Last Updated: Fri Apr 27, 2012 07:55 am (KSA) 04:55 am (GMT)

Arabs urge protection of civilians in Syria as U.N. says Assad breaking ceasefire

Arab League foreign ministers held an emergency meeting at the Arab League headquarters in Cairo to discuss the Syrian developments. (AFP)
Arab League foreign ministers held an emergency meeting at the Arab League headquarters in Cairo to discuss the Syrian developments. (AFP)

The Arab League said on Thursday it will call on the U.N. Security Council to take action to protect civilians in Syria, as U.N. leader Ban Ki-moon announced that the regime in Damascus was “in contravention” of an agreed peace plan by keeping troops and heavy weapons in cities.

“The Arab League will assign its Arab representatives in the U.N. Security Council in the meeting set to take place May 5 to ask the Security Council to protect Syrian civilians immediately," the Arab League said in a final statement after a meeting in Cairo.

The statement dropped a reference included in an earlier draft seen by Reuters to Chapter 7 of the Security Council charter, which allows it to authorize actions ranging from diplomatic and economic sanctions to military intervention.

The latest diplomatic push by the bloc of Arab states came as the U.N. secretary general said
was “gravely alarmed” by reports of shelling of populated areas in Syria, in a statement released after the death of scores of people in a massive explosion in the protest city of Hama.

Activists blamed the regime and put the death toll at 68, including 16 children, while Syrian state media said 16 were killed when a bomb that “terrorists” were building exploded prematurely inside a house.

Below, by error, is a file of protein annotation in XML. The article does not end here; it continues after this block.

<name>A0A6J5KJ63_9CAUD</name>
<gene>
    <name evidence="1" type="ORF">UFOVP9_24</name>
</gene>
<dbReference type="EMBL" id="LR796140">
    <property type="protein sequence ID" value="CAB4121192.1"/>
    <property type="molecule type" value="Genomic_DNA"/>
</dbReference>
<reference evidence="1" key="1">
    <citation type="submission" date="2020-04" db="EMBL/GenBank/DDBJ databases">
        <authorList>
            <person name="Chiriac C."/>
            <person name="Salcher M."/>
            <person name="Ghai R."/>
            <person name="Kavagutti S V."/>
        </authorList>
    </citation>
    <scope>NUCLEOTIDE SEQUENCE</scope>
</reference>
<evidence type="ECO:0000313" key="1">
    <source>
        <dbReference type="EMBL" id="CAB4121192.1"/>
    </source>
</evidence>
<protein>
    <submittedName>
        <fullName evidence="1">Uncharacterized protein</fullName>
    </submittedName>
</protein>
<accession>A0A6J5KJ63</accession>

More than 9,000 people have died since a revolt erupted against President Bashar al-Assad’s regime in March last year, the United Nations says, while non-government groups put the figure at more than 11,100.

Under strong international pressure, Assad’s government has agreed a troop withdrawal from cities as part of a six-point peace plan for Syria agreed with U.N.-Arab League envoy Kofi Annan.

The truce, which officially started on April 12 but has barely held, is to be monitored by 300 U.N. observers due to arrive in Syria in coming weeks. A small advance team is already on the ground.

Ban “remains deeply troubled by the continued presence of heavy weapons, military equipment and army personnel in population centers, as reported by United Nations Military Observers,” said the U.N. statement.

This was “in contravention of the Syrian government’s commitments to withdraw its troops and heavy weapons from these areas,” said Ban, demanding that Assad’s government “comply with its commitments without delay.”

Western nations have expressed strong doubts that the U.N. observers will be able to work. The United States has already warned it may not renew the mission’s initial three month mandate.

U.S. ambassador to the U.N. Susan Rice said the Security Council must be ready to order sanctions if Syria flouts commitments to halt violence.

“We condemn what remains the government’s refusal to abide by its commitments, its continued intense use of heavy weaponry in Hama and elsewhere, which continues to result in large numbers of civilian deaths every day,” she told reporters.

Syria’s main opposition group the Syrian National Congress said: “We are calling for an emergency meeting of the U.N. Security Council so that it can issue a resolution to protect civilians in Syria.

“Hama in recent days, and following a visit by U.N. observers, witnessed a series of crimes... that left more than 100 people dead and hundreds wounded because of heavy shelling,” it said in a statement.

On Wednesday, France raised the prospect of military intervention if Annan’s peace plan fails.

Foreign Minister Alain Juppe said the international community would have to move to a Chapter Seven resolution, which authorizes foreign powers to take measures including military options.

However, Juppe added that such a resolution, which was also mooted by U.S. Secretary of State Hillary Clinton last week, was unlikely to pass, alluding to previous Security Council vetoes by Russia and China.

Comments »

Post Your Comment »

Social Media »